The basic and crucial attack by Stevens on all the contempt convictions is grounded on his contention that he could not constitutionally be obligated to testify before a grand jury without an express grant of immunity from prosecution. He brushes aside the effect of the limited waiver of immunity, claiming that his privilege against self-incrimination and right to counsel were infringed when, under the compulsion of New York law and without the benefit of proper legal advice, he executed the waiver in order to save his job.
But these contentions are, if we are to harmonize our holding with Regan v. People of State of New York, supra, prematurely advanced and cannot excuse Stevens' contumacious refusal, after repeated judicial directions to cooperate with the grand jury. The facts of Regan - not significantly distinguishable from the instant case - deserve brief mention. Regan, also a member of the New York City Police Department, was summoned before a grand jury investigating the alleged association of municipal policemen with criminals, racketeers, and gamblers. At first, he too executed a waiver of immunity, but later - after his employment with the police department had been severed - reconsidered his original waiver and refused to answer the grand jury's questions, claiming that the waiver was obtained by a "pattern of duress and lack of understanding." The Supreme Court upheld his conviction for criminal contempt, noting that the validity vel non of the waiver was "irrelevant" because, given a valid state immunity statute, there was no possible justification for not testifying.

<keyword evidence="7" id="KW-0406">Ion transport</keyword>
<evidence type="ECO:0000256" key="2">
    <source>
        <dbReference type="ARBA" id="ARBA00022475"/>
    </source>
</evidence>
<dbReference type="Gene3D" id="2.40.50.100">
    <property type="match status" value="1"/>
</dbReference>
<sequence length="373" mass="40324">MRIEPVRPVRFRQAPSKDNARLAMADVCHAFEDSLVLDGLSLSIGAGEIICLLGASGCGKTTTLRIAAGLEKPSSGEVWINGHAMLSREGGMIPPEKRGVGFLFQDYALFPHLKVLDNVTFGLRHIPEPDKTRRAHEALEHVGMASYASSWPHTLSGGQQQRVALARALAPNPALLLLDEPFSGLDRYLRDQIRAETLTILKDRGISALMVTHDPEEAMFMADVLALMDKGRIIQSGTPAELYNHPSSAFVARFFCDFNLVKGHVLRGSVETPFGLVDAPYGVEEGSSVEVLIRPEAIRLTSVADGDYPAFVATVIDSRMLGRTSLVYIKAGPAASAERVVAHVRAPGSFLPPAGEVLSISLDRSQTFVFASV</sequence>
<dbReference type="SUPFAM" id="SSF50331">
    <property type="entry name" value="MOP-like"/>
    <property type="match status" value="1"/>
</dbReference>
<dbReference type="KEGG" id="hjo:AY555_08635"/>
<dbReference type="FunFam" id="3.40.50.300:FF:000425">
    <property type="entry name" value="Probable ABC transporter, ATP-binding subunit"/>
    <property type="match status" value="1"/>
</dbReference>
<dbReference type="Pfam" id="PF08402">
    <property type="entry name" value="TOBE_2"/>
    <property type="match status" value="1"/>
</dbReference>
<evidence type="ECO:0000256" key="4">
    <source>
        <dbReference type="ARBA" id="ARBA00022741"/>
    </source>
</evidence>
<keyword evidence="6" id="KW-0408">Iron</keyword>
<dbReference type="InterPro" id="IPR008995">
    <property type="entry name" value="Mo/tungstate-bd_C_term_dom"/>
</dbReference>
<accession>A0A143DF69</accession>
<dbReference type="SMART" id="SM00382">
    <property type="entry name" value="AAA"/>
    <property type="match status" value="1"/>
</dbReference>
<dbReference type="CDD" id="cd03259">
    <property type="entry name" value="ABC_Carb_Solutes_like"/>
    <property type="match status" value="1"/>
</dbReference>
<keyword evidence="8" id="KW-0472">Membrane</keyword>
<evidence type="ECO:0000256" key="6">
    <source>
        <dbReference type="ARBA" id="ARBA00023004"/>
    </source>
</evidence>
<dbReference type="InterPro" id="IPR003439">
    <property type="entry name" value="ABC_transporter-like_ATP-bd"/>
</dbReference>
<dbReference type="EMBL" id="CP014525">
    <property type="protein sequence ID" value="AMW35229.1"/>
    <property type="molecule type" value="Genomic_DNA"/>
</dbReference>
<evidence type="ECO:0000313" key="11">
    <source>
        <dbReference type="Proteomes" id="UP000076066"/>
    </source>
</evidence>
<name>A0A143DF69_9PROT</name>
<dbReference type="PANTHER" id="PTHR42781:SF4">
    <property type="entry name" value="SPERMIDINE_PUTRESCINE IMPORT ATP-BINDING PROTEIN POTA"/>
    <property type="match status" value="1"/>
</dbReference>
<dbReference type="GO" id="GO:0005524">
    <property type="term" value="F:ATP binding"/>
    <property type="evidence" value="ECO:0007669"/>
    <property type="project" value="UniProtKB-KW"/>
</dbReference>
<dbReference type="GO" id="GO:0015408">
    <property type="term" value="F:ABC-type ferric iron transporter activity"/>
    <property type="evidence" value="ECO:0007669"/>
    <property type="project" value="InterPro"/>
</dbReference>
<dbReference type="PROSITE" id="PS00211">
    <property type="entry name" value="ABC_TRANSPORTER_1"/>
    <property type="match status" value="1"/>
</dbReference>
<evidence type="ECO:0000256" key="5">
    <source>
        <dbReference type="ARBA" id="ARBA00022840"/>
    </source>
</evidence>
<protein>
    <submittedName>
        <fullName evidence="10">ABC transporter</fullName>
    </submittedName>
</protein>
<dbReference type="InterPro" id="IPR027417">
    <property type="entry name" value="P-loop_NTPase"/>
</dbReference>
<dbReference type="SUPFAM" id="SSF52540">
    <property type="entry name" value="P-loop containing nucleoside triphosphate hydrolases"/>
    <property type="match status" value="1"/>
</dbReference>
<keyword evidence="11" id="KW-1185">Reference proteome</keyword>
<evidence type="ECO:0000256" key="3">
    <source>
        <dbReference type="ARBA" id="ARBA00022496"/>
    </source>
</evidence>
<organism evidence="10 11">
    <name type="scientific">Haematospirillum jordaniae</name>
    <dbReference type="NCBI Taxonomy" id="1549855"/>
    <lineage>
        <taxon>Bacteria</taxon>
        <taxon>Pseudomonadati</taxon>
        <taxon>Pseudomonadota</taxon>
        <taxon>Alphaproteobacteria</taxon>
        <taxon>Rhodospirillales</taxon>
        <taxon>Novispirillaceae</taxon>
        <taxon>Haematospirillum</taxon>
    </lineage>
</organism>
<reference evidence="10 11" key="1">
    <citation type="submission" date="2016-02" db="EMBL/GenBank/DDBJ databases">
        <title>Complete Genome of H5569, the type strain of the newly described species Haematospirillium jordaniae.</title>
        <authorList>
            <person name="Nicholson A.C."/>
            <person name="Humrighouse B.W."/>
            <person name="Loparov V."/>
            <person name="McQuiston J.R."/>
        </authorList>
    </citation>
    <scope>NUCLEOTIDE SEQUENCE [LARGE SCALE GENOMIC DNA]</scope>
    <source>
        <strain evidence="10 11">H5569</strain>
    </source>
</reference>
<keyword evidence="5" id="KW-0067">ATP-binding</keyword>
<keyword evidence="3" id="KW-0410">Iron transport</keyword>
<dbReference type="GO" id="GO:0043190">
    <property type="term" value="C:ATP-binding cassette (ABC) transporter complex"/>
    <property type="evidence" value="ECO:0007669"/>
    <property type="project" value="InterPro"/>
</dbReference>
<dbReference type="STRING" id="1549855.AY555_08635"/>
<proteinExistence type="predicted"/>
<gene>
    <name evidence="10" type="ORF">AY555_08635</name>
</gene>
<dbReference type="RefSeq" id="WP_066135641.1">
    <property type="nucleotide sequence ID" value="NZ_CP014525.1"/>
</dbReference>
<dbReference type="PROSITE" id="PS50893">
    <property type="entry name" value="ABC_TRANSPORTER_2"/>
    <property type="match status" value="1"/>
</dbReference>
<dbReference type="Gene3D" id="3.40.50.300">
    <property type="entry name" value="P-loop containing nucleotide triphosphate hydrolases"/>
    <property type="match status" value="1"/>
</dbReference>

That holding - its force unimpaired by intervening decisions - is dispositive of Stevens' claims. Justice Reed's exposition of the decision's rationale is significant: "The invalidity of the waiver may be made a defense to subsequent prosecution, where it would be a proper matter for disposition; it is no defense to a refusal to testify." 349 U.S. at 64, 75 S. Ct. at 588. Indeed, if Stevens' waiver is defective because he should have had the advice of counsel before signing the instrument, or his federal constitutional rights were abridged by the state requirement that he sign a waiver to preserve his public office, or if he should have been permitted to withdraw the waiver, even then, as we view the relevant provisions of the state penal law, immunity from prosecution will automatically follow*fn6
The question before us is, therefore, a narrow one: Should a witness be permitted to test the validity of a waiver of immunity prior to testifying before the grand jury? We hold that the resolution of any challenge to the waiver must abide the state's subsequent prosecution on the basis of the allegedly compelled testimony, if in fact that course is ever taken by the state. Although we recognize that the grand jury witness is thus placed in a quandary because he is not sure of the status of his waiver, this incertitude cannot bar the state from obtaining his testimony. "[The] Constitution does not require," the Supreme Court has told us, "the definitive resolution of collateral questions as a condition precedent to a valid contempt conviction. * * * The law strives to provide predictability so that knowing men may wisely order their affairs; it cannot, however, remove all doubts as to the consequence of a course of action." Regan v. People of State of New York, 349 U.S. at 64, 75 S. Ct. at 588.